For modern readers, the table of contents is an essential element of a scholarly work, offering a synoptic view of the text. In contrast, only four such indices survive in Latin literature that were definitively composed by the authors of the original works: Scribonius Largus’ Compositiones, Columella’s Res Rustica, Pliny the Elder’s Historia Naturalis, and Aulus Gellius’ Noctes Atticae (hereafter NA). These indices were such a comparative rarity that there is no single term for “table of contents” in Latin, and the authors that included them felt obligated to describe their function to their audiences. As such, the ancient table of contents has recently become a subject of interest for its own sake (Schröder, Riggsby), in addition to how these devices were integrated into the broader programs of authors like Pliny the Elder (Doody). Similarly, the index to Pliny the Younger’s Letters has received attention for its central role in mediating the reader’s experience of the collection (Bodel, Gibson).
Despite this interest, the latest of the extant tables of contents, that of Gellius’ NA, has received comparatively little attention beyond its formal characteristics (Maselli). This oversight can be attributed to its format, which presents challenges to the reader both in its miscellaneity as well as the complex syntax of its lemmata, in contrast to earlier, more utilitarian tables. However, in this paper I argue that Gellius integrated his table of contents into the literary program of the NA despite these apparent difficulties for the reader, employing it as more than a reference tool. Instead, reading the entries of the table of contents alongside the body text of the NA reveals dissonances of the sort that emerge between the different chapters themselves at times. Negotiating between these tensions becomes part of Gellius’ project of cultivating critical, engaged readers.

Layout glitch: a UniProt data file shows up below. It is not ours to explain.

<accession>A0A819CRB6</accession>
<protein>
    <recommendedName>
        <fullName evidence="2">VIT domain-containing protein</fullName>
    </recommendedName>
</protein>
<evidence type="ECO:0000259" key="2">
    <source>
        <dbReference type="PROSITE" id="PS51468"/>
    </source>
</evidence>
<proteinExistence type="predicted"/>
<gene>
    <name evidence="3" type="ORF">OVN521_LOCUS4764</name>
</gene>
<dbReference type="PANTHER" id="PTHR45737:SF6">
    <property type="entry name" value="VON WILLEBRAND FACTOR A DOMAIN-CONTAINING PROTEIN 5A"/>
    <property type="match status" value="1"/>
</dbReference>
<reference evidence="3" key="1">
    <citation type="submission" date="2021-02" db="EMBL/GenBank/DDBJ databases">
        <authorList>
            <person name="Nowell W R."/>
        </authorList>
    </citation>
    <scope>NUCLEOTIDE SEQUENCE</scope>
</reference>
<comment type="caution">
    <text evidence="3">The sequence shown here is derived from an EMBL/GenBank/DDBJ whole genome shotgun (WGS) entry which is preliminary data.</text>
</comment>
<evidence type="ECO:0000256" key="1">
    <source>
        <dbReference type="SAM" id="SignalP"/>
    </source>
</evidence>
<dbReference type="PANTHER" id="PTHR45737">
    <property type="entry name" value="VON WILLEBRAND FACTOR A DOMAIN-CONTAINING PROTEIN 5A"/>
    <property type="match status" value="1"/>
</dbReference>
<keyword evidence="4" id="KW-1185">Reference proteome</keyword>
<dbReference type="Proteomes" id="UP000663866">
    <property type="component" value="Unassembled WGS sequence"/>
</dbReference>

In describing his table of contents, Gellius remarks that he included the capita rerum (NA pr.25), emphasizing their status as abridgements of the chapters that they represent (Gunderson). In so doing, Gellius suggests that these entries only begin to scratch the surface of each of the articles—the entries in the table of contents are beginnings rather summaries—and thus extend an invitation to read further. Indeed, these lemmata defy many of our expectations as a reference tool, and reading the table of contents alongside the chapters reveals a complex interplay between the two that induces the reader to reconsider the utility of the one for understanding the other. For instance, NA 13.25, on pleonasm, prompts readers to reflect on the use of quaesitum tractatumque in the lemma, as well as the nature of the lemmata themselves. Gellius’ treatments can also subvert the reader’s expectations, as in the case of 17.19, in which the lemma offers Epictetus as the subject, but the bulk of the chapter filters his words through Favorinus, a known rival and philosophical opponent (Favorinum ego audivi dicere Epictetum philosophum dixisse…, 17.19.1); in so doing, Gellius manages to problematize Epictetus and his authority for his reader.
The table of contents in Gellius then is a different kind of tool than the earlier tables of contents, thoroughly integrated into Gellius’ literary and intellectual project as a part of the text that needs to be read instead of merely consulted. While the inclusion of tables of contents in his earlier precedents were concerned with ensuring that readers understood how to use the device to navigate the work, in Gellius the table of contents becomes another text for his audience to read, meditate upon, and situate within its broader literary context. Gellius’ capita rerum diverge from the conventions of the majority of previous examples and instead are integrated into his miscellaneous project. With his table of contents, Gellius offers a snapshot of his essential points, but he also guides the reader to important questions arising from his treatment.
Linguistic Strategies and the Hermeneutics of Reading